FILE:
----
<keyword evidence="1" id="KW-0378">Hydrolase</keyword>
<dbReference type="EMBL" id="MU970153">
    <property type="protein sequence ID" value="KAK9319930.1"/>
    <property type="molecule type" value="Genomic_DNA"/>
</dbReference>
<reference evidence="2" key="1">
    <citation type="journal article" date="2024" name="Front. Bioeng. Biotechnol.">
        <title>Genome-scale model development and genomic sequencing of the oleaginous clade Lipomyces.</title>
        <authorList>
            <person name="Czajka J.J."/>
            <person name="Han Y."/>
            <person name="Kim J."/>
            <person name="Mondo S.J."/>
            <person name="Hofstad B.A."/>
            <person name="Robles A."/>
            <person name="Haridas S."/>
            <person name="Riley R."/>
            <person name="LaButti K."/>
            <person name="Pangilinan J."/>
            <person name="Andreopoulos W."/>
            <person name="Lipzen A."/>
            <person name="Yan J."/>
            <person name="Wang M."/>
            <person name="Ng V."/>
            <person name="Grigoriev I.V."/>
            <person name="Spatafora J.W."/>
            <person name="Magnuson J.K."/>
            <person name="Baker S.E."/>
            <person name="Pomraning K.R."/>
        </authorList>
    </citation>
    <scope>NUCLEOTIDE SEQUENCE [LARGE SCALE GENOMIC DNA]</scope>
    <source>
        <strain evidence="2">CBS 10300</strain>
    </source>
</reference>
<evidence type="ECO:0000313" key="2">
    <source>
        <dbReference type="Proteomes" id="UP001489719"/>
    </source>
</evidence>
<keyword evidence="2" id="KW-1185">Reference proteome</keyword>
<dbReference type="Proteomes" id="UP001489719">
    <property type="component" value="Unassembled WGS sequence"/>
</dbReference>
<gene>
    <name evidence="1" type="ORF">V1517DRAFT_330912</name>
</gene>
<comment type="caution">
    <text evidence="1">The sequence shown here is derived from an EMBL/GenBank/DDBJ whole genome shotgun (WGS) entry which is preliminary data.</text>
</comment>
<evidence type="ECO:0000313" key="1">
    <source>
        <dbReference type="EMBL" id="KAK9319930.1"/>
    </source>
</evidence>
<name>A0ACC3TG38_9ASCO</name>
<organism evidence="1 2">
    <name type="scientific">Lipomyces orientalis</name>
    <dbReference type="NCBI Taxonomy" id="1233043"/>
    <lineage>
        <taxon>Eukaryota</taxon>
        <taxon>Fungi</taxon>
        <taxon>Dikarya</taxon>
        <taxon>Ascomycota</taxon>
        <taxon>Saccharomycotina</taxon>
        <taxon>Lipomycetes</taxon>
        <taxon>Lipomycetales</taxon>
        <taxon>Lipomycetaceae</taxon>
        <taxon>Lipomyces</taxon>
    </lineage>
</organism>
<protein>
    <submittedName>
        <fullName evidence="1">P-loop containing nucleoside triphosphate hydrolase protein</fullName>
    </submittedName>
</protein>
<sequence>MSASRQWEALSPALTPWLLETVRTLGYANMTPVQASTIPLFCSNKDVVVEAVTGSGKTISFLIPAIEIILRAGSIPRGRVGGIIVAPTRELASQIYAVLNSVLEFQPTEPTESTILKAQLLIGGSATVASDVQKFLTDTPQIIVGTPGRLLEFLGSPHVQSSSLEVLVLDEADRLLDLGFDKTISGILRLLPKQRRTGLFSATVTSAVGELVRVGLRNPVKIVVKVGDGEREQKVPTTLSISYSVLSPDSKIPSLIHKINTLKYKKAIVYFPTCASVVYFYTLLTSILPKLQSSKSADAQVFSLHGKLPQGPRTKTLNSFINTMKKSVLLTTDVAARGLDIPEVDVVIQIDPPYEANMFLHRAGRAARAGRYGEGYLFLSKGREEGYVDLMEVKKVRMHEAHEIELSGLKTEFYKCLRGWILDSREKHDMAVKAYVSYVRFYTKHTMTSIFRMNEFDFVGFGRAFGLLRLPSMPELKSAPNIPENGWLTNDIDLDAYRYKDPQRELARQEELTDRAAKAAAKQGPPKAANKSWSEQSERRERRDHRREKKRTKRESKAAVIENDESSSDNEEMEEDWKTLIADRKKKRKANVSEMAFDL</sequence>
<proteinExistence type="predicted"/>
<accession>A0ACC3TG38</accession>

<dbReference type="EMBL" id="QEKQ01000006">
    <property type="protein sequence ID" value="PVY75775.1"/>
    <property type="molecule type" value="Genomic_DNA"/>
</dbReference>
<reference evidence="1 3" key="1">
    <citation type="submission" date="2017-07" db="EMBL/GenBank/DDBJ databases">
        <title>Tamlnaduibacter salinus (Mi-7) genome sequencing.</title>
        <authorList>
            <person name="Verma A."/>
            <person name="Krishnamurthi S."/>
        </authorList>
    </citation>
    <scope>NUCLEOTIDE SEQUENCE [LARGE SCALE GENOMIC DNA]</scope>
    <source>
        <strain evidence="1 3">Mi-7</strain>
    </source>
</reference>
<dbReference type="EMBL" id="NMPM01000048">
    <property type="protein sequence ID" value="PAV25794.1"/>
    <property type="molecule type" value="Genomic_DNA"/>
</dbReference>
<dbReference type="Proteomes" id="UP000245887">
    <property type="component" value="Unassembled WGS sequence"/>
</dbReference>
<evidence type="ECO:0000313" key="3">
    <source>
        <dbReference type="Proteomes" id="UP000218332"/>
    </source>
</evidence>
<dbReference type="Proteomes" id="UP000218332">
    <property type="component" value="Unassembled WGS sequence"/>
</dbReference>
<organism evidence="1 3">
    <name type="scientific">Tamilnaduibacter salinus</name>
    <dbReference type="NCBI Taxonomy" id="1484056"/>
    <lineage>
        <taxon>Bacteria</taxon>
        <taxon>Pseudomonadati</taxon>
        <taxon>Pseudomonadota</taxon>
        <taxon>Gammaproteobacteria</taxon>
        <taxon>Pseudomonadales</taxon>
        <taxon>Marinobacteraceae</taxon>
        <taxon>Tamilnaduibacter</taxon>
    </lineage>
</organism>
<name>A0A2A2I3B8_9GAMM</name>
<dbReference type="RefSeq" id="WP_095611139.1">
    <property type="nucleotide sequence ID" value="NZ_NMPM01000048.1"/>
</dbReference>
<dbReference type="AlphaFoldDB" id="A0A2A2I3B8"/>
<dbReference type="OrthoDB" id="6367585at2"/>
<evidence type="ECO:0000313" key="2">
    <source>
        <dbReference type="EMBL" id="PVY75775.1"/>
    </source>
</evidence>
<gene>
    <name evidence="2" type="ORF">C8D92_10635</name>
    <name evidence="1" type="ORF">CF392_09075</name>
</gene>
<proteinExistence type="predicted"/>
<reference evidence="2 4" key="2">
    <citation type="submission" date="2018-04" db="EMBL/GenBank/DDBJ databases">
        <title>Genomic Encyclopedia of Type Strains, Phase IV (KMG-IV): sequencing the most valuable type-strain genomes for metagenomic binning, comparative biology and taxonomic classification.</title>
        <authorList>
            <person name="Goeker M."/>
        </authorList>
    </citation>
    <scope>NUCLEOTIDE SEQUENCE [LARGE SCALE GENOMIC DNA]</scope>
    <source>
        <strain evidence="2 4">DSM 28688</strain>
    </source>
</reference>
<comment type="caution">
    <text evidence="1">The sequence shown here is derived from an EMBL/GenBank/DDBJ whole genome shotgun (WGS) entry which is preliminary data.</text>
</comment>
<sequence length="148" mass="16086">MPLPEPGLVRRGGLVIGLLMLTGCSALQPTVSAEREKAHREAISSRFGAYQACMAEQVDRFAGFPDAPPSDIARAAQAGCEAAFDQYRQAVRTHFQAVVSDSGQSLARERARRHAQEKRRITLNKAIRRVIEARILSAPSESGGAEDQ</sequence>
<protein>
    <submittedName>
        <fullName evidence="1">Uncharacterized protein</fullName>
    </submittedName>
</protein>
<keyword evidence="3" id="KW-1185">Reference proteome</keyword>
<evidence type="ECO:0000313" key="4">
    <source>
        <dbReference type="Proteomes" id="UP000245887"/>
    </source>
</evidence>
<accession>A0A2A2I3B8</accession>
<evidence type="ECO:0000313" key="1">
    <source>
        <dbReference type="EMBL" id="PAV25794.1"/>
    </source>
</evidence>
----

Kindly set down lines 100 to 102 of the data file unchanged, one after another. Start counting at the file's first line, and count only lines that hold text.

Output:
    <property type="molecule type" value="Genomic_DNA"/>
</dbReference>
<dbReference type="Proteomes" id="UP000245887">